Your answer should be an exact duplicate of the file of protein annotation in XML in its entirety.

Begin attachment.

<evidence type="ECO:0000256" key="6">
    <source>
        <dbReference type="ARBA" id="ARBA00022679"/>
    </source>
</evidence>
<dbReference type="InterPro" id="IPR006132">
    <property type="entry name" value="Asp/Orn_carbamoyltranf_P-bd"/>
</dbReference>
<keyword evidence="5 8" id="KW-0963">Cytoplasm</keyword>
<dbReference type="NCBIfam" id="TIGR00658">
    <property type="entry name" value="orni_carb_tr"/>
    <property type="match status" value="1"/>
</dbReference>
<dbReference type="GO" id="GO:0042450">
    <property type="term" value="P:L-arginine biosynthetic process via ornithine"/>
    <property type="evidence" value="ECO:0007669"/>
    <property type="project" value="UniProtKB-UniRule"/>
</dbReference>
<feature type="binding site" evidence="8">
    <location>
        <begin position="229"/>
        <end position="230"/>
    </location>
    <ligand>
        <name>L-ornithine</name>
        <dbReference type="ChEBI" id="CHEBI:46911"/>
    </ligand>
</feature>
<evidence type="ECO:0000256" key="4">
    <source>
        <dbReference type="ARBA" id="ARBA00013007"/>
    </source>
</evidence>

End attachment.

<evidence type="ECO:0000256" key="6">
    <source>
        <dbReference type="ARBA" id="ARBA00022679"/>
    </source>
</evidence>
<dbReference type="InterPro" id="IPR006132">
    <property type="entry name" value="Asp/Orn_carbamoyltranf_P-bd"/>
</dbReference>
<keyword evidence="5 8" id="KW-0963">Cytoplasm</keyword>
<dbReference type="NCBIfam" id="TIGR00658">
    <property type="entry name" value="orni_carb_tr"/>
    <property type="match status" value="1"/>
</dbReference>
<dbReference type="GO" id="GO:0042450">
    <property type="term" value="P:L-arginine biosynthetic process via ornithine"/>
    <property type="evidence" value="ECO:0007669"/>
    <property type="project" value="UniProtKB-UniRule"/>
</dbReference>
<feature type="binding site" evidence="8">
    <location>
        <begin position="229"/>
        <end position="230"/>
    </location>
    <ligand>
        <name>L-ornithine</name>
        <dbReference type="ChEBI" id="CHEBI:46911"/>
    </ligand>
</feature>
<evidence type="ECO:0000256" key="4">
    <source>
        <dbReference type="ARBA" id="ARBA00013007"/>
    </source>
</evidence>